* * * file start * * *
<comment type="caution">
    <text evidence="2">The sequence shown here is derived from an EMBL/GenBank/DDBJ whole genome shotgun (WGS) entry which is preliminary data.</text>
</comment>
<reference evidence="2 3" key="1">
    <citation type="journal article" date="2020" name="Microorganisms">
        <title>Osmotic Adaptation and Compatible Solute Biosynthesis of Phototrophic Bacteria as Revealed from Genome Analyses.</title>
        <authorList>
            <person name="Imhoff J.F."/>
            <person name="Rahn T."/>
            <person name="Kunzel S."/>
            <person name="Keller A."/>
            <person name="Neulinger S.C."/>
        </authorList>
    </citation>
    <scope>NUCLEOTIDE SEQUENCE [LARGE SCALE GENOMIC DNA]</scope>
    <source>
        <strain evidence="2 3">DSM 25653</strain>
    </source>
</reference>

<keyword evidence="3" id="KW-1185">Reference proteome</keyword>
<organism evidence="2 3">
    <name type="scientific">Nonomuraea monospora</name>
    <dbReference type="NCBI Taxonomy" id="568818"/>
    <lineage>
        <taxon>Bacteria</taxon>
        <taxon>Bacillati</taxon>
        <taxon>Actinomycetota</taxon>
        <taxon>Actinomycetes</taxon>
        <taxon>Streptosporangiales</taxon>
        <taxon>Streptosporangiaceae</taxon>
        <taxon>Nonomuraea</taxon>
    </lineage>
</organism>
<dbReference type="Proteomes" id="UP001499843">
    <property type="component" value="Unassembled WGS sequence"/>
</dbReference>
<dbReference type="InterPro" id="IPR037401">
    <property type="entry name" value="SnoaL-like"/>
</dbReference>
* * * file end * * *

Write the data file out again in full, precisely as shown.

<comment type="caution">
    <text evidence="2">The sequence shown here is derived from an EMBL/GenBank/DDBJ whole genome shotgun (WGS) entry which is preliminary data.</text>
</comment>
<reference evidence="2 3" key="1">
    <citation type="journal article" date="2020" name="Microorganisms">
        <title>Osmotic Adaptation and Compatible Solute Biosynthesis of Phototrophic Bacteria as Revealed from Genome Analyses.</title>
        <authorList>
            <person name="Imhoff J.F."/>
            <person name="Rahn T."/>
            <person name="Kunzel S."/>
            <person name="Keller A."/>
            <person name="Neulinger S.C."/>
        </authorList>
    </citation>
    <scope>NUCLEOTIDE SEQUENCE [LARGE SCALE GENOMIC DNA]</scope>
    <source>
        <strain evidence="2 3">DSM 25653</strain>
    </source>
</reference>

<keyword evidence="3" id="KW-1185">Reference proteome</keyword>
<organism evidence="2 3">
    <name type="scientific">Nonomuraea monospora</name>
    <dbReference type="NCBI Taxonomy" id="568818"/>
    <lineage>
        <taxon>Bacteria</taxon>
        <taxon>Bacillati</taxon>
        <taxon>Actinomycetota</taxon>
        <taxon>Actinomycetes</taxon>
        <taxon>Streptosporangiales</taxon>
        <taxon>Streptosporangiaceae</taxon>
        <taxon>Nonomuraea</taxon>
    </lineage>
</organism>
<dbReference type="Proteomes" id="UP001499843">
    <property type="component" value="Unassembled WGS sequence"/>
</dbReference>
<dbReference type="InterPro" id="IPR037401">
    <property type="entry name" value="SnoaL-like"/>
</dbReference>